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Chapter 5

Chapter 5

6 Pages
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Department
Psychology
Course Code
PSY270H1
Professor
Christine Burton

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Chapter 5: Memory: Models and Research Methods
Memory: retain and draw on our past experiences to use that information in present
oAs a process, memory refers to dynamic mechanisms associated with storing, retaining, and
retrieving information about past experience
3 common operations of memory: encoding, storage, retrieval
oEncoding: transform sensory data into a form of mental representation
oStorage: keep encoded information in memory
oRetrieval: pull or use information stored in memory
Tasks Used for Measuring Memory:
Recall versus Recognition Tasks
Recall: produce a fact, a word, or other item from memory ie. Fill in the blanks, essay questions
Recognition: you select or otherwise identify an item as being one that you learned previously ie.
MC/ true-false
3 main types of recall tasks:
oSerial recall: recall items in exact order in which they were presented
oFree recall: recall items in any order you choose
oCued recall (paired-associates recall): first shown items in pairs, but during recall you are
cued with only one member or each pair and are asked to recall each mate
Relearning: the number of trials it takes to learn once again items that were learned at some time
in past
oRats demonstrated shorter learning times for motor movements they had previously
learned
Recognition memory usually much better than recall
Recall tasks generally elicit deeper levels of information processing than recognition ones
Implicit versus Explicit memory Tasks
Explicit memory: participants engage in conscious recollection. Ie. Recall or recognize words, facts,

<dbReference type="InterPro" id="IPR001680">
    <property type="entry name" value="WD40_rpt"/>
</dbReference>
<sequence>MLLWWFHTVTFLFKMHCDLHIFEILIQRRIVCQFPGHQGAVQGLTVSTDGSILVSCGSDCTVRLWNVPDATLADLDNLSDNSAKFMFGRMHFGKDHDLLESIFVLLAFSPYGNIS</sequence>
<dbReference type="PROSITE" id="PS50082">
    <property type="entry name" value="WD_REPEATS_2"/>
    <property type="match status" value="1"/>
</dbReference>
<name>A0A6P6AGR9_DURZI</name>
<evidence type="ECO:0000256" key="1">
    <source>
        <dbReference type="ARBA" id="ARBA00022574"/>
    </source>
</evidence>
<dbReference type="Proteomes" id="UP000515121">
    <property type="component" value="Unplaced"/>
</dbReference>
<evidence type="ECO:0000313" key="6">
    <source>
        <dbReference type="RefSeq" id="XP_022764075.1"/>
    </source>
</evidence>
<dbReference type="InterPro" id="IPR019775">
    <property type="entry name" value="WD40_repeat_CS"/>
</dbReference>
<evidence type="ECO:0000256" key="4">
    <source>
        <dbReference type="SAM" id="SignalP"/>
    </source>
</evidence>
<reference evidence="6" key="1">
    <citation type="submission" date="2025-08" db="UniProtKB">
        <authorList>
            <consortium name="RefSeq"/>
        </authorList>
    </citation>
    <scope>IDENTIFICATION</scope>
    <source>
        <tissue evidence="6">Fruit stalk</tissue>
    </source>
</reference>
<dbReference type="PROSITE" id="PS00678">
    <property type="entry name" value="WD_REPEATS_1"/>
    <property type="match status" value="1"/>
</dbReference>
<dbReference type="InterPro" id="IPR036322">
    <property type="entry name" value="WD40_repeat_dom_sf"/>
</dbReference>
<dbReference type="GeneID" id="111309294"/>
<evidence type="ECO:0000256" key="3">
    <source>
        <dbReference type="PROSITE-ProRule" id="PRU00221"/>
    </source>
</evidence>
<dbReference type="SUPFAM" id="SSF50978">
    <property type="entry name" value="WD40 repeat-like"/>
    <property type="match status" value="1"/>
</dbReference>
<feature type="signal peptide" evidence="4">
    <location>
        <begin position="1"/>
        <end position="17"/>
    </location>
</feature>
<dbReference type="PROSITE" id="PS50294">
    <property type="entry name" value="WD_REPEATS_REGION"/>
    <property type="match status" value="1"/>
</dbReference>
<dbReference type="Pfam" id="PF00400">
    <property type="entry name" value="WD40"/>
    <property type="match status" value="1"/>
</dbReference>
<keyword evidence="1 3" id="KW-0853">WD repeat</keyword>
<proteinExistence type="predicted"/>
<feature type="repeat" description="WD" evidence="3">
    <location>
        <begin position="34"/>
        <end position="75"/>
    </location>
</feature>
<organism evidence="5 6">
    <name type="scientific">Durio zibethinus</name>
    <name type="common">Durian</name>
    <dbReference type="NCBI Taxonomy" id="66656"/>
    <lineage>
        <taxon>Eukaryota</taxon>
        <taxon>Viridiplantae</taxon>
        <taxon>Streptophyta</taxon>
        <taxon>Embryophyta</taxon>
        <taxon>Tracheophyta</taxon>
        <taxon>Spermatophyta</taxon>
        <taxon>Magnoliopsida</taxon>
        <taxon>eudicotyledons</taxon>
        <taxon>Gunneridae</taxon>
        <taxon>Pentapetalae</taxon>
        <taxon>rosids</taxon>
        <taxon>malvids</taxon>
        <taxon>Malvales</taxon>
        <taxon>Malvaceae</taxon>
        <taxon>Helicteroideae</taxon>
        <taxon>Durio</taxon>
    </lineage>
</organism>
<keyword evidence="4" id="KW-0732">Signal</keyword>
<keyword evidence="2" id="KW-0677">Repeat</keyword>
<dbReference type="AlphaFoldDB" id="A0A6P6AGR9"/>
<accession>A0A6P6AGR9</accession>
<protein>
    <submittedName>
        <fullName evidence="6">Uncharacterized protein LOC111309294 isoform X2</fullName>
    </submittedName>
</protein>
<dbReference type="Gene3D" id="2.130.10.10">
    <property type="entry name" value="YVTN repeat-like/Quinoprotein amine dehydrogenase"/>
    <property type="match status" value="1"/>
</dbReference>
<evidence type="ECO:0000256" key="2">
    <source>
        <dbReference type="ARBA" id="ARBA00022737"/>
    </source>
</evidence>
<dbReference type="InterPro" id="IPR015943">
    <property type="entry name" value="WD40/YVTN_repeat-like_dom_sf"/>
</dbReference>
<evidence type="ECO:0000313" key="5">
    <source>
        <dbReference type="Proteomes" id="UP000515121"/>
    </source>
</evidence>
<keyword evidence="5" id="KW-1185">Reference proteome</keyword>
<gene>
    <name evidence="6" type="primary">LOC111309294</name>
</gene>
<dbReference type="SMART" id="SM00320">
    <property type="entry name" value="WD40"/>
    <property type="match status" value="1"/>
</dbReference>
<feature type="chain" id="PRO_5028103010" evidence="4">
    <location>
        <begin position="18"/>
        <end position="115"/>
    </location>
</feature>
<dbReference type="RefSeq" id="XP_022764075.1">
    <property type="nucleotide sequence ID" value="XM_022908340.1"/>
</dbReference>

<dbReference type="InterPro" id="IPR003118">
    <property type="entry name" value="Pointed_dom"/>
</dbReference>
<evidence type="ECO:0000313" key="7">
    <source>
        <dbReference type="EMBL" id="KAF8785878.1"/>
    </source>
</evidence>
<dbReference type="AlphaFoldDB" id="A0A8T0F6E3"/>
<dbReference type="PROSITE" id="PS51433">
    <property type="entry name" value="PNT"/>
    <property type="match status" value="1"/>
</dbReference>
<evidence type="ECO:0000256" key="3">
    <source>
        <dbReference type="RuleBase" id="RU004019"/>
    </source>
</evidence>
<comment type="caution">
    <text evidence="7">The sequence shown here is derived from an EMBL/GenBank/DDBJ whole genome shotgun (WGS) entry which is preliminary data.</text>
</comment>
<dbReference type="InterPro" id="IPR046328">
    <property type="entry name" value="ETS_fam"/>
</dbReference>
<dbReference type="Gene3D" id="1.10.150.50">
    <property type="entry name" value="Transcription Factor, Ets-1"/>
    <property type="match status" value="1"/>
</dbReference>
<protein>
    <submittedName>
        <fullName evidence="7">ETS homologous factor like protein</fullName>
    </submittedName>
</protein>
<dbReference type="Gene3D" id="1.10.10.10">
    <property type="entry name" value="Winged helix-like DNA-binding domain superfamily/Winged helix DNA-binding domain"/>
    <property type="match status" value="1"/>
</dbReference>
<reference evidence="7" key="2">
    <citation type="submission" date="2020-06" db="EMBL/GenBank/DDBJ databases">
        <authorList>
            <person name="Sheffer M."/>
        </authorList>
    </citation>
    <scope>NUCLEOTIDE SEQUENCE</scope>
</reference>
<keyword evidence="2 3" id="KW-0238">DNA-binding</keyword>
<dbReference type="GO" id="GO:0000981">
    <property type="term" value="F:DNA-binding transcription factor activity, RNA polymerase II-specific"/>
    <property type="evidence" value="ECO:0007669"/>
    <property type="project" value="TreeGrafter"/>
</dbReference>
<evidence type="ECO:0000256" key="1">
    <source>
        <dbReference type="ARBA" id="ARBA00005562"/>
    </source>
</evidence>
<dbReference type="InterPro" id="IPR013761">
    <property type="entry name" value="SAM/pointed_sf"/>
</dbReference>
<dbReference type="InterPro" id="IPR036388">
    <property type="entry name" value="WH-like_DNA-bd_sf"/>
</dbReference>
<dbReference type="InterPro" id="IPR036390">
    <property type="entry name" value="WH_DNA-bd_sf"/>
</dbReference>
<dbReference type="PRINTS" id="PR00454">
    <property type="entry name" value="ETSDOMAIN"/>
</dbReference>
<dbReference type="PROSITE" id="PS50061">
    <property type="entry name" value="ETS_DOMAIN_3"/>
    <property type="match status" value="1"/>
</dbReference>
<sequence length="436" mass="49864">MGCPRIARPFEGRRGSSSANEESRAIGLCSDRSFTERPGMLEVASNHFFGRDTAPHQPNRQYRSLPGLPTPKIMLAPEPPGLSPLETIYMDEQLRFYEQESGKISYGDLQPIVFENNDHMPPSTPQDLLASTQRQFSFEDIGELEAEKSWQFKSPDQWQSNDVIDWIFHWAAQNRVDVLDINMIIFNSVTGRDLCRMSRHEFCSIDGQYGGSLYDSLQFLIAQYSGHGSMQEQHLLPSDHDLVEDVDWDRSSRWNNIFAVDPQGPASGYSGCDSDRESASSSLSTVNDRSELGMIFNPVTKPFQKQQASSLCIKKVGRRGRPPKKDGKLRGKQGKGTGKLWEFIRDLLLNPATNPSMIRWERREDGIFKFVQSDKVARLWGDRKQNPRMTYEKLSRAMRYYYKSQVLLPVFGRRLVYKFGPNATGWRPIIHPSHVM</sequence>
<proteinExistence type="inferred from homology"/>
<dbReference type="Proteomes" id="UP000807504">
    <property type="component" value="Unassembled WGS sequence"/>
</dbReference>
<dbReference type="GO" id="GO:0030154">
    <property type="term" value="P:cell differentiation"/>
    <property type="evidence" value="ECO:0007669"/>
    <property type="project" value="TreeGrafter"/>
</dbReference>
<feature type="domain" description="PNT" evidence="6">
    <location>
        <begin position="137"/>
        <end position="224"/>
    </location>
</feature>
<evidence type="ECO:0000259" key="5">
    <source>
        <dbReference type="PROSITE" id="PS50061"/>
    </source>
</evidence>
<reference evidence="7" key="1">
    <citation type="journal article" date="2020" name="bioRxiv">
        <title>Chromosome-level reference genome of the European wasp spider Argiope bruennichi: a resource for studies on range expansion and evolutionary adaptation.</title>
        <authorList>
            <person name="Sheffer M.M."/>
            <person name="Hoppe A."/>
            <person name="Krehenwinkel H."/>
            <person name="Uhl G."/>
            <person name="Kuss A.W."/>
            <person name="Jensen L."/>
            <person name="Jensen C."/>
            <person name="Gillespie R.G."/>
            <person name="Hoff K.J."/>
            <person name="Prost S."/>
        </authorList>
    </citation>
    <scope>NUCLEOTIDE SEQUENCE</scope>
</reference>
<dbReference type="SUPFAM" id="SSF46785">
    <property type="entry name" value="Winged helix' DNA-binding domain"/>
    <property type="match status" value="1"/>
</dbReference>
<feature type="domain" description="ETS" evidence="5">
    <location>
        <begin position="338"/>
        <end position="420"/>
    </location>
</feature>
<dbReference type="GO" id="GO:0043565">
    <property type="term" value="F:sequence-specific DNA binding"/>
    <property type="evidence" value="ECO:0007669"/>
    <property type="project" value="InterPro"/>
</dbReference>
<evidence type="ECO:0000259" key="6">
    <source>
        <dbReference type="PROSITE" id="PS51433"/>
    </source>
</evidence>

pictures from particular prior set of items
Implicit memory: use information but are not consciously aware that we are doing so. Ie. Reading a
book
Infants and older adults often tend to have relatively poor explicit memory but implicit memory
that is comparable to young adults
Priming: facilitation of your ability to utilize missing information
In general, participants perform better when they have seen the word on recently presented list,
although they have not been explicitly instructed to remember words from that list
Cerebellum of brain seems to be centrally involved in procedural memory
oRotary-pursuit task requires participants to maintain contact between L-shaped stylus and
small rotating disk. With same disk and speed, participants do well, with different
disk/speed, do poorly
oMirror-tracing task, with practice, participants become quite efficient and accurate
One of first and widely recognized models is process-dissociation model
oAssumes that implicit and explicit memory both have role in virtually every response, only
one task is needed to measure both processes
Traditional Model of Memory
2 structures of memory by William James:
oPrimary: holds temporary information currently in use
oSecondary: holds information permanently or at least for very long time
Atkinson & Shiffrin proposed 3 memory stores:
oSensory store: capable of storing relatively limited amounts of information for very brief
periods
www.notesolution.com
oShort-term: capable of storing information for somewhat longer periods but also of
relatively limited capacity
oLong-term: very large capacity, capable of storing information for very long periods, even
indefinitely
Stores: structures for holding information
Memory: information stored in structures
Atkinson & Shiffrin not saying 3 stores are distinct physiological structures but hypothetical
constructs: concepts that are not themselves directly measurable or observable but that serve as
mental models for understanding how psychological phenomenon works
Sensory Store
The initial repository of much information that eventually enters short- and long-term stores
Iconic store: discrete visual sensory register that holds information for very short periods
oStored in form of icons- visual images that represent something
Visual information appears to enter memory system through iconic store
othis store holds visual information for very short periods
page 183-186 for Sperlings experiments
Short-Term Store
most of us have little or no introspective access to our sensory memory stores
holds memories for seconds or up to couple of minutes
Atkinson-Shiffrin: short term store holds only a few items and has available some control processes
that regulate flow of information to and from long term store
Material remains in short term store for about 30 seconds, unless it is rehearsed to retain it